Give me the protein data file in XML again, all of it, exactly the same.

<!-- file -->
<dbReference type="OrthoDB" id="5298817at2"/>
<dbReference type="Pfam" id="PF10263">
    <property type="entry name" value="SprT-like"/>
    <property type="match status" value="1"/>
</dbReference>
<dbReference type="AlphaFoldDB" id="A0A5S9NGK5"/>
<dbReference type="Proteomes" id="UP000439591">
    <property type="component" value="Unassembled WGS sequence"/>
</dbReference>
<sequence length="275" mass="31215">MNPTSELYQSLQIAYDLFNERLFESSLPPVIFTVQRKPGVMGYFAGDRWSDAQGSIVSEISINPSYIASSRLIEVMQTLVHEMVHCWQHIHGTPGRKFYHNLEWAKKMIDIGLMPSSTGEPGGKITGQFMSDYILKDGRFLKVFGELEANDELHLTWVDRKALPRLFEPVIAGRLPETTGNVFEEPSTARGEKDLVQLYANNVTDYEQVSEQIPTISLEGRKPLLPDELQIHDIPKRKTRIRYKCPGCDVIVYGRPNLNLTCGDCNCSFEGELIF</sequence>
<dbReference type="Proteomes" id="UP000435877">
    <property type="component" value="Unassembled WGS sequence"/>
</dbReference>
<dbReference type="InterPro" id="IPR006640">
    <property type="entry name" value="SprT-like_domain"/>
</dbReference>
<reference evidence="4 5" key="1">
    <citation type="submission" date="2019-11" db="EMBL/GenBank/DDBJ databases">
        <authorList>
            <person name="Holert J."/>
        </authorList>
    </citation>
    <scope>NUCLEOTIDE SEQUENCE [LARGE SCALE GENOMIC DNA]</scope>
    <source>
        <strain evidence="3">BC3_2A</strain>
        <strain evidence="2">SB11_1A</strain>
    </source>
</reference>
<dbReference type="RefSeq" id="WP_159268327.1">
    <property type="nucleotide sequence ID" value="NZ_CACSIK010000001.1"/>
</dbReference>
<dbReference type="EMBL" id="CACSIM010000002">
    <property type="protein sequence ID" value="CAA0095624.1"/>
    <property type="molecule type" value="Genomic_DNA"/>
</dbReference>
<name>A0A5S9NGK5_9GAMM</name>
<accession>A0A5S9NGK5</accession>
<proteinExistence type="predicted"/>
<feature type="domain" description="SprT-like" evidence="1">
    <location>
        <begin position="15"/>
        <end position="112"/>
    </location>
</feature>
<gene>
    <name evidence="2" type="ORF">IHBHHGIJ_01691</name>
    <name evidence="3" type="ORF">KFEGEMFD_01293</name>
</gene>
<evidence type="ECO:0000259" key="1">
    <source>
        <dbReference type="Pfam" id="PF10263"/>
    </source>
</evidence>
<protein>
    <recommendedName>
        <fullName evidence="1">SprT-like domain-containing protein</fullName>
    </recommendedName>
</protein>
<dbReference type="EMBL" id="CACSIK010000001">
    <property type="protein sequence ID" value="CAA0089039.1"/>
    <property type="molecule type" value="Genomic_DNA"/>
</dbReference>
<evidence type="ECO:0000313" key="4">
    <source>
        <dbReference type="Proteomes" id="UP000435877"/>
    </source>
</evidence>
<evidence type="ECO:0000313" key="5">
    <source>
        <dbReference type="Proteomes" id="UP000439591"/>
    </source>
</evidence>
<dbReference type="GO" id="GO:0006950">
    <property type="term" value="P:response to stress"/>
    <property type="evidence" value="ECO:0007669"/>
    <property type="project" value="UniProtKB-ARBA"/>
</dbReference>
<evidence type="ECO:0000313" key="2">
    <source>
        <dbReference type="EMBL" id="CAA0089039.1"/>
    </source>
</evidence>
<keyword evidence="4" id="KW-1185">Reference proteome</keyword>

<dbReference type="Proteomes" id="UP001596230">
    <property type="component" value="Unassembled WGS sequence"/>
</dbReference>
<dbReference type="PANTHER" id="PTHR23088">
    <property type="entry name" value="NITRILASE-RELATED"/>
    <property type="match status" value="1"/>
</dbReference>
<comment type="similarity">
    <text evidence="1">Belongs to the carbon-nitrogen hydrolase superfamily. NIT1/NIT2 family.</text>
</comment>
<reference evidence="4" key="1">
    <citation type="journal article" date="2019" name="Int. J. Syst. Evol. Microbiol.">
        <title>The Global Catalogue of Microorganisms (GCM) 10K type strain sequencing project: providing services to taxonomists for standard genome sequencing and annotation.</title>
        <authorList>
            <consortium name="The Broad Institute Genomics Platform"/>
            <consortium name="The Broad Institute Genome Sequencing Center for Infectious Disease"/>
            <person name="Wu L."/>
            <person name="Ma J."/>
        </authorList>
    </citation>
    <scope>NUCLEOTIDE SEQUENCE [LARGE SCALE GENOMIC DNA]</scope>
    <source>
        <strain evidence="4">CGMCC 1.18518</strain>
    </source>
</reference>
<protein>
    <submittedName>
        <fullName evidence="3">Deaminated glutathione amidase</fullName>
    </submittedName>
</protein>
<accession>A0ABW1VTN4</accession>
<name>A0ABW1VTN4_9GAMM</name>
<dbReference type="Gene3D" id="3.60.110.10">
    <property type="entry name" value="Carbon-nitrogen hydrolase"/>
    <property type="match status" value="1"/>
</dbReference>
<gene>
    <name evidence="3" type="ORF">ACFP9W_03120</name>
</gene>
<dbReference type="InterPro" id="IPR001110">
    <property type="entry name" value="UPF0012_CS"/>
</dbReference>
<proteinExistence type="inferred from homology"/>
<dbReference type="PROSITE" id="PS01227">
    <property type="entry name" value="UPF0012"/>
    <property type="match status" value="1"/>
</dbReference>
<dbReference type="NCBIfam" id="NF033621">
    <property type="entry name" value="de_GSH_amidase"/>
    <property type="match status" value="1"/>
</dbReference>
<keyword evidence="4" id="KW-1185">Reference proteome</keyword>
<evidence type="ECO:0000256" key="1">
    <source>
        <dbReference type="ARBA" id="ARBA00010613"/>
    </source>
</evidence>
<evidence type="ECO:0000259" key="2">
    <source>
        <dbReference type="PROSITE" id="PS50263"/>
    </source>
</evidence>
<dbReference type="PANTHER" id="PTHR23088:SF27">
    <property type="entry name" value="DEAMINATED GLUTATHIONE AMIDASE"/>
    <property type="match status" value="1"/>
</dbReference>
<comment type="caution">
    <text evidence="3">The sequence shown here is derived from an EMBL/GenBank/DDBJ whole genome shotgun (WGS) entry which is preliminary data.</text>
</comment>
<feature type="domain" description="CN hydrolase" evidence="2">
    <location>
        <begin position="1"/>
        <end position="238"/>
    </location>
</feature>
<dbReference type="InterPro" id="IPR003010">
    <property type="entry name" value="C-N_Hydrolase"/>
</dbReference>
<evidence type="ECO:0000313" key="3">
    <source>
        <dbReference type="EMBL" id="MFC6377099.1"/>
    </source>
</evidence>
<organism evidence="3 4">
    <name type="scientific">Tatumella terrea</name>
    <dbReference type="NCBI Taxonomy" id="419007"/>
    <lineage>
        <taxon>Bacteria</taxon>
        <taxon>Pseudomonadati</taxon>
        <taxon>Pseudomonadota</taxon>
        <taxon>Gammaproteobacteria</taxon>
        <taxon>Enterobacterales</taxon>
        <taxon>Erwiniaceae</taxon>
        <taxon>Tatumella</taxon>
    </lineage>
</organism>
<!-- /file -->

<dbReference type="OrthoDB" id="5298817at2"/>
<dbReference type="Pfam" id="PF10263">
    <property type="entry name" value="SprT-like"/>
    <property type="match status" value="1"/>
</dbReference>
<dbReference type="AlphaFoldDB" id="A0A5S9NGK5"/>
<dbReference type="Proteomes" id="UP000439591">
    <property type="component" value="Unassembled WGS sequence"/>
</dbReference>
<sequence length="275" mass="31215">MNPTSELYQSLQIAYDLFNERLFESSLPPVIFTVQRKPGVMGYFAGDRWSDAQGSIVSEISINPSYIASSRLIEVMQTLVHEMVHCWQHIHGTPGRKFYHNLEWAKKMIDIGLMPSSTGEPGGKITGQFMSDYILKDGRFLKVFGELEANDELHLTWVDRKALPRLFEPVIAGRLPETTGNVFEEPSTARGEKDLVQLYANNVTDYEQVSEQIPTISLEGRKPLLPDELQIHDIPKRKTRIRYKCPGCDVIVYGRPNLNLTCGDCNCSFEGELIF</sequence>
<dbReference type="Proteomes" id="UP000435877">
    <property type="component" value="Unassembled WGS sequence"/>
</dbReference>
<dbReference type="InterPro" id="IPR006640">
    <property type="entry name" value="SprT-like_domain"/>
</dbReference>
<reference evidence="4 5" key="1">
    <citation type="submission" date="2019-11" db="EMBL/GenBank/DDBJ databases">
        <authorList>
            <person name="Holert J."/>
        </authorList>
    </citation>
    <scope>NUCLEOTIDE SEQUENCE [LARGE SCALE GENOMIC DNA]</scope>
    <source>
        <strain evidence="3">BC3_2A</strain>
        <strain evidence="2">SB11_1A</strain>
    </source>
</reference>
<dbReference type="RefSeq" id="WP_159268327.1">
    <property type="nucleotide sequence ID" value="NZ_CACSIK010000001.1"/>
</dbReference>
<dbReference type="EMBL" id="CACSIM010000002">
    <property type="protein sequence ID" value="CAA0095624.1"/>
    <property type="molecule type" value="Genomic_DNA"/>
</dbReference>
<name>A0A5S9NGK5_9GAMM</name>
<accession>A0A5S9NGK5</accession>
<proteinExistence type="predicted"/>
<feature type="domain" description="SprT-like" evidence="1">
    <location>
        <begin position="15"/>
        <end position="112"/>
    </location>
</feature>
<gene>
    <name evidence="2" type="ORF">IHBHHGIJ_01691</name>
    <name evidence="3" type="ORF">KFEGEMFD_01293</name>
</gene>
<evidence type="ECO:0000259" key="1">
    <source>
        <dbReference type="Pfam" id="PF10263"/>
    </source>
</evidence>
<protein>
    <recommendedName>
        <fullName evidence="1">SprT-like domain-containing protein</fullName>
    </recommendedName>
</protein>
<dbReference type="EMBL" id="CACSIK010000001">
    <property type="protein sequence ID" value="CAA0089039.1"/>
    <property type="molecule type" value="Genomic_DNA"/>
</dbReference>
<evidence type="ECO:0000313" key="4">
    <source>
        <dbReference type="Proteomes" id="UP000435877"/>
    </source>
</evidence>
<evidence type="ECO:0000313" key="5">
    <source>
        <dbReference type="Proteomes" id="UP000439591"/>
    </source>
</evidence>
<dbReference type="GO" id="GO:0006950">
    <property type="term" value="P:response to stress"/>
    <property type="evidence" value="ECO:0007669"/>
    <property type="project" value="UniProtKB-ARBA"/>
</dbReference>
<evidence type="ECO:0000313" key="2">
    <source>
        <dbReference type="EMBL" id="CAA0089039.1"/>
    </source>
</evidence>
<keyword evidence="4" id="KW-1185">Reference proteome</keyword>

<dbReference type="Proteomes" id="UP001596230">
    <property type="component" value="Unassembled WGS sequence"/>
</dbReference>
<dbReference type="PANTHER" id="PTHR23088">
    <property type="entry name" value="NITRILASE-RELATED"/>
    <property type="match status" value="1"/>
</dbReference>
<comment type="similarity">
    <text evidence="1">Belongs to the carbon-nitrogen hydrolase superfamily. NIT1/NIT2 family.</text>
</comment>
<reference evidence="4" key="1">
    <citation type="journal article" date="2019" name="Int. J. Syst. Evol. Microbiol.">
        <title>The Global Catalogue of Microorganisms (GCM) 10K type strain sequencing project: providing services to taxonomists for standard genome sequencing and annotation.</title>
        <authorList>
            <consortium name="The Broad Institute Genomics Platform"/>
            <consortium name="The Broad Institute Genome Sequencing Center for Infectious Disease"/>
            <person name="Wu L."/>
            <person name="Ma J."/>
        </authorList>
    </citation>
    <scope>NUCLEOTIDE SEQUENCE [LARGE SCALE GENOMIC DNA]</scope>
    <source>
        <strain evidence="4">CGMCC 1.18518</strain>
    </source>
</reference>
<protein>
    <submittedName>
        <fullName evidence="3">Deaminated glutathione amidase</fullName>
    </submittedName>
</protein>
<accession>A0ABW1VTN4</accession>
<name>A0ABW1VTN4_9GAMM</name>
<dbReference type="Gene3D" id="3.60.110.10">
    <property type="entry name" value="Carbon-nitrogen hydrolase"/>
    <property type="match status" value="1"/>
</dbReference>
<gene>
    <name evidence="3" type="ORF">ACFP9W_03120</name>
</gene>
<dbReference type="InterPro" id="IPR001110">
    <property type="entry name" value="UPF0012_CS"/>
</dbReference>
<proteinExistence type="inferred from homology"/>
<dbReference type="PROSITE" id="PS01227">
    <property type="entry name" value="UPF0012"/>
    <property type="match status" value="1"/>
</dbReference>
<dbReference type="NCBIfam" id="NF033621">
    <property type="entry name" value="de_GSH_amidase"/>
    <property type="match status" value="1"/>
</dbReference>
<keyword evidence="4" id="KW-1185">Reference proteome</keyword>
<evidence type="ECO:0000256" key="1">
    <source>
        <dbReference type="ARBA" id="ARBA00010613"/>
    </source>
</evidence>
<evidence type="ECO:0000259" key="2">
    <source>
        <dbReference type="PROSITE" id="PS50263"/>
    </source>
</evidence>
<dbReference type="PANTHER" id="PTHR23088:SF27">
    <property type="entry name" value="DEAMINATED GLUTATHIONE AMIDASE"/>
    <property type="match status" value="1"/>
</dbReference>
<comment type="caution">
    <text evidence="3">The sequence shown here is derived from an EMBL/GenBank/DDBJ whole genome shotgun (WGS) entry which is preliminary data.</text>
</comment>
<feature type="domain" description="CN hydrolase" evidence="2">
    <location>
        <begin position="1"/>
        <end position="238"/>
    </location>
</feature>
<dbReference type="InterPro" id="IPR003010">
    <property type="entry name" value="C-N_Hydrolase"/>
</dbReference>
<evidence type="ECO:0000313" key="3">
    <source>
        <dbReference type="EMBL" id="MFC6377099.1"/>
    </source>
</evidence>
<organism evidence="3 4">
    <name type="scientific">Tatumella terrea</name>
    <dbReference type="NCBI Taxonomy" id="419007"/>
    <lineage>
        <taxon>Bacteria</taxon>
        <taxon>Pseudomonadati</taxon>
        <taxon>Pseudomonadota</taxon>
        <taxon>Gammaproteobacteria</taxon>
        <taxon>Enterobacterales</taxon>
        <taxon>Erwiniaceae</taxon>
        <taxon>Tatumella</taxon>
    </lineage>
</organism>